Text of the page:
Socialized medicine | Arkansas Blog

Friday, August 14, 2009

Socialized medicine

Posted By on Fri, Aug 14, 2009 at 8:52 AM

A former Arkansan who's lived in England for three decades wrote to a friend recently about his experiences with its National Health Service. Very interesting account.

All medical service, everywhere, is subject to cost control.  In Britain we tend to have relatively shabby, crowded hospitals with few frills.  On the other hand the medical treatment is usually excellent.  My wife is recovering from near kidney failure; along the way she was treated by our general practitioner, then sent to a local hospital.  We had good, detailed, ongoing communication from the medical staff regarding her treatment.  Following the treatment on the internet suggested strongly that all of the procedures and medication were up to date and thorough.  She had endless inconclusive scans of various types, x-rays, blood tests and other examinations.  Faced with difficulty the staff in the hospital in Kent liaised with the leading teaching and research hospital for kidney problems, Guy’s Hospital in London.  After she stabilised and began some recovery she started outpatient treatment with Guy’s, which is ongoing.

The woman’s acute ward she experienced was unpleasant.  As we have supplementary private health insurance we investigated moving her to a private room in a nearby private hospital.  The word from her consultant, who worked out of both, was that while patients are at risk they are much better off in the NHS hospital which offers a lower level of comfort but a higher level of technical care.  When she was in less risk it turned out that the private hospital was reluctant to take ‘medical’ cases which are high on overheads and low on ‘big ticket’ charges.  Most private hospitals in the UK exist for queue jumping on non critical operations for which there may be a waiting list.

Adults, with a reasonable income, do have to pay a fixed charge for prescription medicines but there is an upper limit that they may be charged.  If they require multiple medications it would never come to the point of doing without for economic reason.  For the poor, children and oldies like myself there is no charge. Without concern for cost my GP wants me to continue to take beta blocker, statin and stomach pills (PPI) each day to keep away illness.  There will be a free flu jab in the autumn, though if we want to go abroad on holiday we pay a reasonable amount for inoculations, malaria pills, etc. not required here but there is no charge for prescribing according to the latest world conditions.

The key to the NHS is that it should be “free at the point of delivery” for anyone.  We pay for the NHS in our taxes and if you are here, even as a visitor, we believe it is right that you should get complete health care.  In addition, when we travel in European Union countries we have reciprocal rights to what is essentially the same health care delivered through various methods.  In most of the EU countries this is to a very high standard, in some cases probably better than that in Britain.

The health reforms in the US are clearly necessary in a country that has a higher infant mortality rate and lower life expectancy than Cuba.  It is clear to me that the basic problem is a ‘free market’ in medicine.  Such an approach is lacking in balance; when they say ‘your kid has cancer, how much can you afford’ the answer is all you’ve got.  Governmental regulation of healthcare across Europe is the primary reason for the success of the systems.  Given the current state in the USA I don’t know what changes should be made at the moment to the American medical establishment but if I had magic I would make a wish and you would have the NHS.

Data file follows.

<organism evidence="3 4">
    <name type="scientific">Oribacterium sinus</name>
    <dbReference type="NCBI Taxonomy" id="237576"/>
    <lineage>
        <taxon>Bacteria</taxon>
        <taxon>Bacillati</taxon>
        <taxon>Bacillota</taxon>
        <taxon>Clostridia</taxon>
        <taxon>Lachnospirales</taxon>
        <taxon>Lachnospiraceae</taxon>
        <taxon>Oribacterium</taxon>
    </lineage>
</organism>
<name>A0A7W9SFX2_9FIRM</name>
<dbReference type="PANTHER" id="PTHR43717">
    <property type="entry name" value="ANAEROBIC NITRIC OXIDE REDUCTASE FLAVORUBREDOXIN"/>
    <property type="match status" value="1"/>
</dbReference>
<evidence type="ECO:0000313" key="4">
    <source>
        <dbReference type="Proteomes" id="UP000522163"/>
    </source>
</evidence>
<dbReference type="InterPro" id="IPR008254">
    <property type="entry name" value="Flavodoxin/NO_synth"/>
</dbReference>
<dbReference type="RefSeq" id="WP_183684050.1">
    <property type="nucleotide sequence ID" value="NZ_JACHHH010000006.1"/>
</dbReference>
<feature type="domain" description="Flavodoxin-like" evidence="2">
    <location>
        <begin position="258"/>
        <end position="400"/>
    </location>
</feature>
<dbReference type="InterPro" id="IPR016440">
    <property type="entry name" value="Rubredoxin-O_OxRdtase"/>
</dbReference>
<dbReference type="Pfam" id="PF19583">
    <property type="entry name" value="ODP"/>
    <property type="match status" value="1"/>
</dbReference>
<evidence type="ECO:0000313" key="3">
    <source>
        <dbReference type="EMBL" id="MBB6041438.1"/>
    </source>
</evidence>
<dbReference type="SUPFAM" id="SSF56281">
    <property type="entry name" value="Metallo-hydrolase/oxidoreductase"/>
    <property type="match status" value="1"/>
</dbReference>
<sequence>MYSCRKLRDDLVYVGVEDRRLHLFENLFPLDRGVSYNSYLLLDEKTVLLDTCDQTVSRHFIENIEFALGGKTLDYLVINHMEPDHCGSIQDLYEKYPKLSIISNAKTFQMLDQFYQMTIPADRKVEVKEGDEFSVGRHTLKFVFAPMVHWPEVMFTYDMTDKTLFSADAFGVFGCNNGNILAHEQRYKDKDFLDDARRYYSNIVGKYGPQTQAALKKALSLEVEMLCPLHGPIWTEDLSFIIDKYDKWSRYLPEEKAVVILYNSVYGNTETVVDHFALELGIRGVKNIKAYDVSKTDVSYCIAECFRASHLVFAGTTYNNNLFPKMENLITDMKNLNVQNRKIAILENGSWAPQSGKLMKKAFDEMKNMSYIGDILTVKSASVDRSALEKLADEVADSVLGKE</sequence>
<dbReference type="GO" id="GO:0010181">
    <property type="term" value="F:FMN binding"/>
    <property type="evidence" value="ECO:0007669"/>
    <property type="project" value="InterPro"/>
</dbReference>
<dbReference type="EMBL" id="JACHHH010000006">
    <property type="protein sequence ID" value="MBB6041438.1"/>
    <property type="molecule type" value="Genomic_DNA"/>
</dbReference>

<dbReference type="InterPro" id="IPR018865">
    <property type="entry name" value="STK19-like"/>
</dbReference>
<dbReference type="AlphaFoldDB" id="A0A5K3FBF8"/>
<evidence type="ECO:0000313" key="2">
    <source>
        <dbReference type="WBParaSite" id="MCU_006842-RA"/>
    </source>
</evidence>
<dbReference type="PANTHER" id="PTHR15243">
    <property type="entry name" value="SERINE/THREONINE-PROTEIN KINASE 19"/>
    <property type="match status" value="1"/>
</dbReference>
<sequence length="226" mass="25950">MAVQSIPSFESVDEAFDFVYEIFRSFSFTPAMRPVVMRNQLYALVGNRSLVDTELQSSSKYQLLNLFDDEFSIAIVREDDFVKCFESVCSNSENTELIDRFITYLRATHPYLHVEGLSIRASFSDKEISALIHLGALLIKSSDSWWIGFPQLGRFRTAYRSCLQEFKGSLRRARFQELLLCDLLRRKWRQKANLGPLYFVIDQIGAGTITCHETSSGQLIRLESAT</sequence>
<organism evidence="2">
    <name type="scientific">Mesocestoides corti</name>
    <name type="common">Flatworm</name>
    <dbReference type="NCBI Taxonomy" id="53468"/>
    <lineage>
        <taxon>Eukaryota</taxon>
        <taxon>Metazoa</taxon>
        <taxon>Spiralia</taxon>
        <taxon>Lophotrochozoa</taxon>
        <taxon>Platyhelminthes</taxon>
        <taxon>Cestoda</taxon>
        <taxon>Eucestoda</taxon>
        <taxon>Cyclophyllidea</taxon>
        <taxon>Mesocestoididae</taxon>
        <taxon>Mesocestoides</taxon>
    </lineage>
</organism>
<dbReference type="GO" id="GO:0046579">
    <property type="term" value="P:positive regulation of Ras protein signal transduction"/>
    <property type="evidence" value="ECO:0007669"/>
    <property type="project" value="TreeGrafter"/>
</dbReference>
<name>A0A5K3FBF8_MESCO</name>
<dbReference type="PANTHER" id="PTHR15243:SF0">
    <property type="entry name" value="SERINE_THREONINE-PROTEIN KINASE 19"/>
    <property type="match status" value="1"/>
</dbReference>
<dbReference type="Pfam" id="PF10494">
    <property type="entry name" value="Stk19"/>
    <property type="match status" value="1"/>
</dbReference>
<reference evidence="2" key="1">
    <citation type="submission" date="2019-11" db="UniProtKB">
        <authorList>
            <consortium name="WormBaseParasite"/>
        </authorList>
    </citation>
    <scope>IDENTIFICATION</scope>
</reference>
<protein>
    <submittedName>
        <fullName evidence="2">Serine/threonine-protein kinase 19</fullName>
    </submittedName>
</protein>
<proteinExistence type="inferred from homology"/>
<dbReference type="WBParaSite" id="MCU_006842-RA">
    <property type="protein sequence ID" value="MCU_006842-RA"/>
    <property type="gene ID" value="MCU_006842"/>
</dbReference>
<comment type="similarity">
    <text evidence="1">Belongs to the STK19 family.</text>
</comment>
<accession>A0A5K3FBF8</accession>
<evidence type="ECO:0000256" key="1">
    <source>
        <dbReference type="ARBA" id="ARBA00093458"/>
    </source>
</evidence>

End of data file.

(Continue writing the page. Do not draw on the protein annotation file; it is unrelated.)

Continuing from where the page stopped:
From the ArkTimes store


Comments (30)

Showing 1-30 of 30

Add a comment

Subscribe to this thread:
Showing 1-30 of 30

Add a comment

More by Max Brantley

Readers also liked…

  • Auditor Lea caught not telling the truth

    State Auditor Andrea Lea, who began her tenure in statewide office with a degree of competence unseen in some other Republican counterparts (think Treasurer Dennis Milligan particularly), is becoming more deeply mired in a political scandal.
    • Mar 4, 2016
  • Hospitality, restaurant groups oppose bathroom bill

    Add the restaurant and hospitality association to those opposed to Sen. Linda Collins-Smith's bill to keep transgender people out of public restrooms that match their gender identity.
    • Mar 16, 2017
  • Another Republican miracle-working governor

    Great piece in Washington Post on the budget crisis in Louisiana. Big tax cuts and corporate welfare will do that to a state, particularly to a state whose previous governor, Republican Bobby Jindal, refused to join the Obamacare-funded Medicaid expansion. There's a lesson there for Arkansas.
    • Mar 4, 2016

Most Shared

  • ASU to reap $3.69 million from estate of Jim and Wanda Lee Vaughn

    Arkansas State University announced today plans for spending an expected $3.69 million gift in the final distribution of the estate of Jim and Wanda Lee Vaughn, who died in 2013 and 2015 respectively.
  • Bad health care bill, again

    Wait! Postpone tax reform and everything else for a while longer because the Senate is going to try to repeal and replace the Affordable Care Act one more time before September ends and while it can do it with the votes of only 50 senators.
  • Sex on campus

    Look, the Great Campus Rape Crisis was mainly hype all along. What Vice President Joe Biden described as an epidemic of sexual violence sweeping American college campuses in 2011 was vastly overstated.
  • The inadequate legacy of Brown

    LRSD continues to abdicate its responsibility to educate poor black students.

Most Recent Comments



© 2017 Arkansas Times | 201 East Markham, Suite 200, Little Rock, AR 72201
Powered by Foundation